26. Microbiology in Atopic Eczema

  1. Alan D. Irvine MD, FRCPI, FRCP3,4,
  2. Peter H. Hoeger MD5,6 and
  3. Albert C. Yan MD, FAAP, FAAD7,8
  1. Christina Schnopp MD1 and
  2. Martin Mempel MD2

Published Online: 24 MAY 2011

DOI: 10.1002/9781444345384.ch26

Harper's Textbook of Pediatric Dermatology, Volume 1, 2, Third Edition

Harper's Textbook of Pediatric Dermatology, Volume 1, 2, Third Edition

How to Cite

Schnopp, C. and Mempel, M. (2011) Microbiology in Atopic Eczema, in Harper's Textbook of Pediatric Dermatology, Volume 1, 2, Third Edition (eds A. D. Irvine, P. H. Hoeger and A. C. Yan), Wiley-Blackwell, Oxford, UK. doi: 10.1002/9781444345384.ch26

Editor Information

  1. 3

    Trinity College, Dublin, Ireland

  2. 4

    Our Lady's Children's Hospital, Dublin, Ireland

  3. 5

    University of Hamburg, Hamburg, Germany

  4. 6

    Catholic Children's Hospital Wilhelmstift, Hamburg, Germany

  5. 7

    University of Pennsylvania School of Medicine, Philadelphia, PA, USA

  6. 8

    The Children's Hospital of Philadelphia, Philadelphia, PA, USA

Author Information

  1. 1

    Department of Dermatology and Allergy, Biederstein, Technische Universität München, München, Germany

  2. 2

    Allergic Diseases, and Infectious Diseases, Department of Dermatology, Venereology, and Allergology, Georg - August - Universität Göttingen, Göttingen, Germany

Publication History

  1. Published Online: 24 MAY 2011
  2. Published Print: 3 JUN 2011

ISBN Information

Print ISBN: 9781405176958

Online ISBN: 9781444345384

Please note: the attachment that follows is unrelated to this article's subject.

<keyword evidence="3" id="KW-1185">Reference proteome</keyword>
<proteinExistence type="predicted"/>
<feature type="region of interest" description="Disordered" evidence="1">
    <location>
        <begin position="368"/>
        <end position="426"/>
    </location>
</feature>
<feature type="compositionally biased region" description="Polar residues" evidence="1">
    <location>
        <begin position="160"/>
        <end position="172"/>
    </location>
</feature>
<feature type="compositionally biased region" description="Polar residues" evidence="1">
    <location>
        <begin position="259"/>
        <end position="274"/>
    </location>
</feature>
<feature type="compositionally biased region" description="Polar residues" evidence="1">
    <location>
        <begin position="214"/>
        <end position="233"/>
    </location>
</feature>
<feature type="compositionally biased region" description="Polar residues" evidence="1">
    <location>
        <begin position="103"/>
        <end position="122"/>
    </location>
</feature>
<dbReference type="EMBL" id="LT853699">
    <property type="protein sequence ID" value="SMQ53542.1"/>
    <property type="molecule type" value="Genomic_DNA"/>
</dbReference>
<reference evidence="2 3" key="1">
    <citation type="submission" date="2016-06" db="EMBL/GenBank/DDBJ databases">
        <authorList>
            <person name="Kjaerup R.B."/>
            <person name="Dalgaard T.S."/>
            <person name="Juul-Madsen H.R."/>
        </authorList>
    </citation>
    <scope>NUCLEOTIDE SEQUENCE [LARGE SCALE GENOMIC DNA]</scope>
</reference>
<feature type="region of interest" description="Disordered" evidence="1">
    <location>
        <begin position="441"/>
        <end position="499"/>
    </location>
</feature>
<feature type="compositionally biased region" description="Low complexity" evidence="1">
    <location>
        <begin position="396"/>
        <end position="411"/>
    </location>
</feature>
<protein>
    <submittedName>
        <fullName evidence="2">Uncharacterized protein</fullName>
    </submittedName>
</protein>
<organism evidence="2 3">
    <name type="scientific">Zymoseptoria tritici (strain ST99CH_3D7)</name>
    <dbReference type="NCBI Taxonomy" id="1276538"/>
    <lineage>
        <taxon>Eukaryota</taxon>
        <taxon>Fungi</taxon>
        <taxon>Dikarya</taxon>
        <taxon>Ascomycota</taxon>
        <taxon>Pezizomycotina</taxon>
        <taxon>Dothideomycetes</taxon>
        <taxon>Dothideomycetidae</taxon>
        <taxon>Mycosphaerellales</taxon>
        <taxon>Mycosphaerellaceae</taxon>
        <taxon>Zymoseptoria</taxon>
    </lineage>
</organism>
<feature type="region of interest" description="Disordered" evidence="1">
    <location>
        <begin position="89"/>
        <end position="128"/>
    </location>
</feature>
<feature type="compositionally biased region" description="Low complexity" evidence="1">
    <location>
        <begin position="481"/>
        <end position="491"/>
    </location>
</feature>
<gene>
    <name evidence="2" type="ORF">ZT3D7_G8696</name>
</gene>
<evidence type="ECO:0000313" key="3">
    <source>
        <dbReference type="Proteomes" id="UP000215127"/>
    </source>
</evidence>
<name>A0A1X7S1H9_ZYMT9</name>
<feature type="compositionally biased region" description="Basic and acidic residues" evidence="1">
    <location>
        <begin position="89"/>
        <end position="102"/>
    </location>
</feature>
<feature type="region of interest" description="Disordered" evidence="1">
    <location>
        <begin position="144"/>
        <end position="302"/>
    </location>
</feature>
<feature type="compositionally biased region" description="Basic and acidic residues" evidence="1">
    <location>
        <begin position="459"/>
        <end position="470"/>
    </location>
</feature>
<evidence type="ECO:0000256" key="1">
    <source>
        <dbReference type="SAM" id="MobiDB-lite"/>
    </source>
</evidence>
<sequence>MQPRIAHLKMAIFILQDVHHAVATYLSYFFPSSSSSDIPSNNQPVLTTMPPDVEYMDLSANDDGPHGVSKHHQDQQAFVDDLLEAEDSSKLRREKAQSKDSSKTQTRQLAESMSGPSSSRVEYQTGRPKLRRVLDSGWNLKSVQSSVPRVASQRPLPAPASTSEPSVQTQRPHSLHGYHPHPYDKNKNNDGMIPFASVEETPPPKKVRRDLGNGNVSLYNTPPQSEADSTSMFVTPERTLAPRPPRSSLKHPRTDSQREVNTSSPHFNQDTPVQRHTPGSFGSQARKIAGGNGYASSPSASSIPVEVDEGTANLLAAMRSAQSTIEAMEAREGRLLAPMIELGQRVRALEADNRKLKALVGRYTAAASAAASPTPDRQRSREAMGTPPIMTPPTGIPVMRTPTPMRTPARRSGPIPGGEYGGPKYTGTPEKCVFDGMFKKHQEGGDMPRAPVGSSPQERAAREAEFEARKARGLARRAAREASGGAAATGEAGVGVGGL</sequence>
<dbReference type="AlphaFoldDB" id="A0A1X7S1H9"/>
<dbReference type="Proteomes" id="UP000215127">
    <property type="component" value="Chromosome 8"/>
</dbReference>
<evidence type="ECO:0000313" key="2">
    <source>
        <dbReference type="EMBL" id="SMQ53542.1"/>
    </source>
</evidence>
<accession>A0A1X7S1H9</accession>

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Keywords:

  • atopic eczema;
  • colonization;
  • IgE;
  • Malassezia;
  • Staphylococcus aureus;
  • superantigens

Summary

The colonization of lesional and non-lesional atopic eczema skin with Staphylococcus aureus represents an important trigger for the severity and exacerbation frequency of skin symptoms. Atopic skin is preferentially prone to bind Staphylococcus aureus and this binding is followed by a perepetual stimulation of the atopic immune system, mainly by staphylococcal superantigens, that leads to enhanced T-cell homing as well as increased IgE-synthesis. Atopic skin shows reduced induction of the crucial skin defence peptides such as LL37, HBD2 and HBD3. Sensitivity to Malassezia antigens is a phenomenon specific to atopic eczema. Up to 50% of adult patients and more than 30% of paediatric patients are sensitized to Malassezia, with higher rates in adults who have a predominance of head and neck involvement, more severe atopic eczema and high total IgE. Higher rates of Malassezia sensitization in adults can be attributed to a higher proportion of extrinsic-type (atopic) eczema. Thus, sensitization to Malassezia and other microbial allergens seems to reflect the tendency towards a Th2-immune response in extrinsic-type atopic eczema rather than being a specific response.